Tap Technology for Strategies That Keep Meetings Moving
In today’s 24/7 world, a business meeting or event without technology would be unheard of. To uncover emerging trends in meeting tech, Meetings Imagined taps Brent Rogers, vice president of digital services for PSAV, a full-service technology provider and Marriott International partner. PSAV, with locations at more than 1,200 destination resorts and hotels around the world, provides services that include digital recording, mobile event applications, audience response systems, social media boards and e-posters.
Q: What are the most common meeting problems that digital services can solve?
Digital signs, steadily growing over the last year and a half, have solved a lot of problems. If you think about almost any meeting, there is the potential for a lot of changes—because of weather issues, cancelled speakers, room changes. A digital sign outside your meeting or specific room can instantly address a lot of those.
But mostly, the goal is to provide the right mix of AV technology to keep the particular audience at a meeting or event engaged and connected. The goal of the meeting should drive that planning. What’s the desired outcome? Technology tools can help drive interactions as well as help gather information and shape decisions. Music and images can set a mood for a party. Lighting can reinforce a theme or brand.
In today’s on-demand world, every meeting planner needs technology and a sensory-rich environment to help set the right stage for a meeting and to provide a hyper-connected experience.
The feeling out there is if you don’t have an app for your event you’re behind the times.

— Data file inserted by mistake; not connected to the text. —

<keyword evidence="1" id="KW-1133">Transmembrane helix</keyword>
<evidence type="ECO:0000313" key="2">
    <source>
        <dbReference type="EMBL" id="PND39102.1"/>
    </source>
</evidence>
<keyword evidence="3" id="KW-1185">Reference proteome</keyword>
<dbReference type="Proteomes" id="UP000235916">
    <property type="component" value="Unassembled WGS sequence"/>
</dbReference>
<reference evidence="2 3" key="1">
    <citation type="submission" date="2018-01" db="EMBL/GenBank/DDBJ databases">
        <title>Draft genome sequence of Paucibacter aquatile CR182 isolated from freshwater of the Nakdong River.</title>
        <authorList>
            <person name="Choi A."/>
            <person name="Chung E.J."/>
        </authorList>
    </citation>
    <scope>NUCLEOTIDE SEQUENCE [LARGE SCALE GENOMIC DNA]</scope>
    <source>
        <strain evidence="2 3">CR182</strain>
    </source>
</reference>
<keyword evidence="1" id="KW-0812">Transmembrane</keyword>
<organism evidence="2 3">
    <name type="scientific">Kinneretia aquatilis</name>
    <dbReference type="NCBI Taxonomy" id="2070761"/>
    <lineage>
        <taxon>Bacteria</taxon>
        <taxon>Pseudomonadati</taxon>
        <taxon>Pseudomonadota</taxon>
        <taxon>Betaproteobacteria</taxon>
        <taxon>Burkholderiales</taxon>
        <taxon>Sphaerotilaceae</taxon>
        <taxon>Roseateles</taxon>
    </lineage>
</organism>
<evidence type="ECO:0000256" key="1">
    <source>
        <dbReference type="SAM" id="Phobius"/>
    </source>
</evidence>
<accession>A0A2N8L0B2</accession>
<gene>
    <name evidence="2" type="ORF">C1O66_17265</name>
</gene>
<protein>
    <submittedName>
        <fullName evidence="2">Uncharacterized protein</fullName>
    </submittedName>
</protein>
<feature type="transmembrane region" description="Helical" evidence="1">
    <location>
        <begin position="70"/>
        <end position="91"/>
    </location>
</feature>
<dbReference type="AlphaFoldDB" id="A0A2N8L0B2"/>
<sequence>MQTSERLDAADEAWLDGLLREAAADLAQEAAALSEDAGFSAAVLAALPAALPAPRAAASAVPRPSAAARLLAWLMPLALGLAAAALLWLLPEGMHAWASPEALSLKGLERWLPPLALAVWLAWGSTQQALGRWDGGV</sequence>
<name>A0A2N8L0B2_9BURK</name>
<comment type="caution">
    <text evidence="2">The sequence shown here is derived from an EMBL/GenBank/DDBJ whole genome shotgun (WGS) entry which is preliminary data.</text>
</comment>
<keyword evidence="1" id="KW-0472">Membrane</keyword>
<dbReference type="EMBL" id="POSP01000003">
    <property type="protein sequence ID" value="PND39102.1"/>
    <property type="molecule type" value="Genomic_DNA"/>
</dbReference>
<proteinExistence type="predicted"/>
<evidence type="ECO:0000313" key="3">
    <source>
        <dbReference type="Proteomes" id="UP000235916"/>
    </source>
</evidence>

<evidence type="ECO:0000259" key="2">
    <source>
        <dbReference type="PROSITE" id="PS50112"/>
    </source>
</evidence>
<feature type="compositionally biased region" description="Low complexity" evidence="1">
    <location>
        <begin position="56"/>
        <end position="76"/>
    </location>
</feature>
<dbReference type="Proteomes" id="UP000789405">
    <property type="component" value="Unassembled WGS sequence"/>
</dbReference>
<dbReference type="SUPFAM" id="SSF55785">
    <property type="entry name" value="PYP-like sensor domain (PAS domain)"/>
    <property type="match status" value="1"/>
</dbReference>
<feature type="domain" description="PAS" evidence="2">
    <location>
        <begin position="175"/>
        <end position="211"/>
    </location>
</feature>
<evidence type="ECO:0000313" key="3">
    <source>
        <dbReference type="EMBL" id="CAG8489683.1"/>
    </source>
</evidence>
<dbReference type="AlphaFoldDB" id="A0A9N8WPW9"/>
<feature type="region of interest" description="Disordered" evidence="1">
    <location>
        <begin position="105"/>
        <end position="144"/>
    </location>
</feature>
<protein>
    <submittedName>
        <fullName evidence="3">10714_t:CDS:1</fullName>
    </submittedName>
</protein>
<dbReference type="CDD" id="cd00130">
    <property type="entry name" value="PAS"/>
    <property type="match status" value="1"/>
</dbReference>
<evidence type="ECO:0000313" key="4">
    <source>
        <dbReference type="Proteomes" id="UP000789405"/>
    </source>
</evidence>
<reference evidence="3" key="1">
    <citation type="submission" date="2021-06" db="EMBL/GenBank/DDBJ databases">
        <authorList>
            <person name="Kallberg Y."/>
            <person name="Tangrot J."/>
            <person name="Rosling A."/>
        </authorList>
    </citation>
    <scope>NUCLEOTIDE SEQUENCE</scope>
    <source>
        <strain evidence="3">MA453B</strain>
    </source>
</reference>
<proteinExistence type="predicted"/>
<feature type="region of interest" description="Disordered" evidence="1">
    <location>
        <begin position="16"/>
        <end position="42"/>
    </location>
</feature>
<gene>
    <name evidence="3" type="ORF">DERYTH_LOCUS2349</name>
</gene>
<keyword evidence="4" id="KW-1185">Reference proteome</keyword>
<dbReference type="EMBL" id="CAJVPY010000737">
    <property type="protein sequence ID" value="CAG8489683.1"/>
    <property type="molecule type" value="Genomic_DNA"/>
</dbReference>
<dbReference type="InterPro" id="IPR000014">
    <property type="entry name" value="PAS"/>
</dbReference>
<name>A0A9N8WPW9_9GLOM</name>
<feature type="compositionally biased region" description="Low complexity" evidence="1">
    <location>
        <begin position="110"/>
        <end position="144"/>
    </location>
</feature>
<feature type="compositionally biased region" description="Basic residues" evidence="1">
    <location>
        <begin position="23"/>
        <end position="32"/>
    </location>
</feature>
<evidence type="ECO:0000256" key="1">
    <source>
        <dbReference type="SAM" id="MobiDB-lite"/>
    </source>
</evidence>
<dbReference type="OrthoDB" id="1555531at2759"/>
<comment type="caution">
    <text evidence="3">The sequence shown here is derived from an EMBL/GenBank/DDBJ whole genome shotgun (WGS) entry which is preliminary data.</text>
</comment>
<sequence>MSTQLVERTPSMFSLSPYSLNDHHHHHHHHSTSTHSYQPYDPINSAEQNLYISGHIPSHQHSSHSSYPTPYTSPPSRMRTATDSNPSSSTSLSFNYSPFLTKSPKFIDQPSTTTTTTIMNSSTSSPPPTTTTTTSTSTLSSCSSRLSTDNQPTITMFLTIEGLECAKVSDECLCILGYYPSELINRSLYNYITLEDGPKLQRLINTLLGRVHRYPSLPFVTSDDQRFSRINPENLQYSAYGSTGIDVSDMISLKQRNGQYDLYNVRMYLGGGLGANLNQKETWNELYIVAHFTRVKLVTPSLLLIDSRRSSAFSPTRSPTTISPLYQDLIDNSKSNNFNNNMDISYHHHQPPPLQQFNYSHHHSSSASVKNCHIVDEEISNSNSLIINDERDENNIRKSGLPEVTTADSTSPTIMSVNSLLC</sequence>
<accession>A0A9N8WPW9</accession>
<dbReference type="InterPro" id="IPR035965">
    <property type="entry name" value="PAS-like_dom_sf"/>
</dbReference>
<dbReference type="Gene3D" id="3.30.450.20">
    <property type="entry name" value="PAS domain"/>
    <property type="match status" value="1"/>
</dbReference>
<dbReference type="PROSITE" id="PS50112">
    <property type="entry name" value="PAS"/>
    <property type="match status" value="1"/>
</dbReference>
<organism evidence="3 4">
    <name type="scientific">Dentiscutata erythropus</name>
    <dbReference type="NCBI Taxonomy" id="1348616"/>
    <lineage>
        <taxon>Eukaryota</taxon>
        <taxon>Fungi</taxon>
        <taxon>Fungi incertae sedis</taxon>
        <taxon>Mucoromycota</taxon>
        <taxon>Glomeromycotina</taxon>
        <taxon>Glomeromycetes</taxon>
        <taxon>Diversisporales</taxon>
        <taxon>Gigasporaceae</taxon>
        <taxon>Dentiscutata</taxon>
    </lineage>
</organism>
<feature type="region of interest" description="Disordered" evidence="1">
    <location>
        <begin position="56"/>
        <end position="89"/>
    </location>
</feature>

Q: In our mobile-driven world, are planners embracing tablets as the tool to manage their AV services?
We have a decent inventory of iPads, and they are constantly being used at meetings. They give planners the ability to make changes to a database that drives our products, such as a presentation management system.
One particular meeting planner was making 20 to 30 changes a day—room, speakers, times, titles for the sessions. We typically offer to do all the changes for a planner, but in this case, the planner wanted control. We gave the planner an iPad; he opened up a browser and could make changes to all digital signs on the spot.
Q: Are planners expecting all AV services to be integrated and accessible through some type of database and dashboard now—and that there will be a public-facing technology experience as well?
It’s gone from people being pleasantly surprised about how things can be simplified and how these things are all linked, to now it’s expected. That’s the trend.
Plus, the feeling out there is if you don’t have an app for your event, you’re behind the times.
Q: Is there a sense among meeting planners that everyone’s got to have the newest and shiniest features?
It’s a mixed bag; there are some who want the latest and greatest, but others still want a printed program. We see a lot of different situations.
We advise clients about how to let go of the paper program—which costs a lot of money to produce—and move to a mobile app that, while it might have an upfront investment, can be kept current and serve uses beyond a print piece.
Q: What about all the data that is created? Has it affected the expansion of digital services?
The mobile apps have the most data—what speakers were the most popular, which exhibitors were found the most, which ones were tagged as favorites.
These analytics are invaluable, but I don't know that meeting planners have yet fully taken advantage of them as they plan for their next meeting or for addressing next steps for the organizers, sponsors, hosts and participants of an event. I think this will be a growing trend and further change meetings, making them far more dynamic.
Q: What’s one product you’re really excited about?
Mobile apps—we get inquiries multiple times a day. If you look at what is generally supplied—the paper program—the mobile app replaces all that. It’s easier to search, it’s interactive with other attendees, and it’s instantly updatable. Printed programs are out of date as soon as they’re printed.
Q: What’s the future look like?
In my perfect world vision of where this is all going, eventually we’ll have communication standards so that the different vendors supporting a meeting will just connect on the fly at very little cost to the customer. Take the banking industry—every bank in the world can transfer money to another bank because they all communicate using the same standards. That’s the future for meetings too.